By Daniel Branch, Amar Singh and Kelli Gross
Tuesday, March 1 may have been just another day for most people, but for the students at the University of Texas Medical Branch, it was an important day for the future of our education. As we gathered at 5:30 a.m. to board the buses that would take us to Austin, there were feelings of excitement and nervousness about what the day would hold in the State Capitol.
Nearly 140 students were on a mission to urge the Legislature to maintain our $150 million in post-Hurricane Ike rebuilding funds and to significantly modify the proposed 25 percent cut to the school’s base appropriations. Such cuts would force UTMB Health to eliminate level 1 trauma care services and cut residency slots, further increasing the deficit of physicians in Texas.
This was an especially important trip for students to make because the Legislature has many new members unfamiliar with UTMB Health and how the proposed budget cuts would affect the school. By making the journey to the Capitol, we were not only able to relay details about the potential impact of these cuts on education but also to create an indelible memory in the minds of the legislators of the real human faces that make up UTMB Health.
“It was critical for me to be a part of this because the policy makers need to be aware of how these budget cuts will precipitate deficits in my education,” said medical student Paul Sundberg.
Although this was a new experience for most students, we found a friendly environment that set us at ease and allowed us to fully convey our message.
“I felt a strong positive feedback from my meetings with legislators,” said medical student Nabeel Mecci after meeting with his representatives.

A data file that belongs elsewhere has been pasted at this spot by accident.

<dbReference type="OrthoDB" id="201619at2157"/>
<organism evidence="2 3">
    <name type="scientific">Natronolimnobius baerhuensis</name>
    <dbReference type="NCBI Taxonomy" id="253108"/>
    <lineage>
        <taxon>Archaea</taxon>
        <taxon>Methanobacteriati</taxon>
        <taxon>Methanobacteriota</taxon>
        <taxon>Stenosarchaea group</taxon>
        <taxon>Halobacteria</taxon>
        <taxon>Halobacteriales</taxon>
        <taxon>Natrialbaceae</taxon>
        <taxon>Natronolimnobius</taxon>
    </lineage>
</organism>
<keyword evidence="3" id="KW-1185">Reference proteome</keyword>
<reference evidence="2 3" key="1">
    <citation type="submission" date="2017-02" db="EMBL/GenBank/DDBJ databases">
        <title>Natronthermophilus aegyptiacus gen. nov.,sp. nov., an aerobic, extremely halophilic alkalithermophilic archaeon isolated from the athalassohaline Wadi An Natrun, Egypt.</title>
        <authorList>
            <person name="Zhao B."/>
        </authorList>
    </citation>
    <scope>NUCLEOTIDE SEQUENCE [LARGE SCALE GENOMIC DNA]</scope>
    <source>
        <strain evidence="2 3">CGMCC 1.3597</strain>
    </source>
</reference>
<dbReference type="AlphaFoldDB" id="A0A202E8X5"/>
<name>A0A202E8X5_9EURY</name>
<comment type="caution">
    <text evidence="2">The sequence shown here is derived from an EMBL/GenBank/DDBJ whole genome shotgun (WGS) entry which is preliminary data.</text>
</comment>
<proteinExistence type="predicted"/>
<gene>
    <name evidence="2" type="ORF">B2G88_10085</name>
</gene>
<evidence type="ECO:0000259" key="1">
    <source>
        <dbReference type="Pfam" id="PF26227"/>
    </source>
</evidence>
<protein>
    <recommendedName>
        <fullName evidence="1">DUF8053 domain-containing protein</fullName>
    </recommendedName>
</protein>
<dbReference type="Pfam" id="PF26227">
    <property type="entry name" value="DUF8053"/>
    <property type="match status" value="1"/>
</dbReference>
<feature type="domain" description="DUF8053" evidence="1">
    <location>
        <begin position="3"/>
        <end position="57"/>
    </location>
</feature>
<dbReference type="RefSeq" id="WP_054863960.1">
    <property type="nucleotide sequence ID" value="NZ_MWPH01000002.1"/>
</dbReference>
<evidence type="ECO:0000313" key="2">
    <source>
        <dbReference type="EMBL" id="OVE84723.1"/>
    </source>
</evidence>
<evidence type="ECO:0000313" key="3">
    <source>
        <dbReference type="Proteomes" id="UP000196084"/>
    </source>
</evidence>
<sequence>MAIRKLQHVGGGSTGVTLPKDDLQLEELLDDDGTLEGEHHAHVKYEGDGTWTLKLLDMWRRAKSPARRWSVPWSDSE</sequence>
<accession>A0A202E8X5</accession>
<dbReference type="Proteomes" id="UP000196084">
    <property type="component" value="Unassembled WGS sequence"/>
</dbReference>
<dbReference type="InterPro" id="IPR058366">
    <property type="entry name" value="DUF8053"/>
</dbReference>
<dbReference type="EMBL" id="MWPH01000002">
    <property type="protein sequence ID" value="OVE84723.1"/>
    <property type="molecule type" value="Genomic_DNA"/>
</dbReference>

Students found legislators receptive to their cause. Most of the legislators voiced similar concerns about the issues, expressing a desire to see them resolved.
After a long but rewarding day, students returned to Galveston energized and proud to be part of this endeavor. The experience has made a positive, lasting change in some students’ minds about becoming involved in policy making. Many students initiated what they hope will be long-lasting relationships with their legislators.
Medical student Allison Bravenec stated this concisely when she said: “Meeting and creating relationships with a few of the legislators in Austin made me feel like I accomplished more than garnering support for UTMB. It is a venue in which I feel comfortable expressing my thoughts in the future.”
We hoped to spread our message to anyone who would listen. We let our legislators know the effect that the planned, disproportionate budget cuts would have on our education. Many students asked the question, “Why should UTMB Health face budget cuts of a higher magnitude than other comparative institutions?”
This is a salient question considering UTMB Health has the highest board scores among any public medical school in Texas, has six departments in the top 10 for National Institutes for Health funding, cares for 80 percent of Texas’s prison population (at a financial loss) and trains more under-represented minorities than nearly any other medical school in the nation.
This trip would not have been as successful as it was without the hard work and dedication of medical students Roxanne Radi, Lauren Woolbert, Toug Tonarttanavin and Henry Shiau. The organization of this trip was truly a collaborative effort, and we would like to thank them for their instrumental roles in planning and managing our trip to the State Capitol.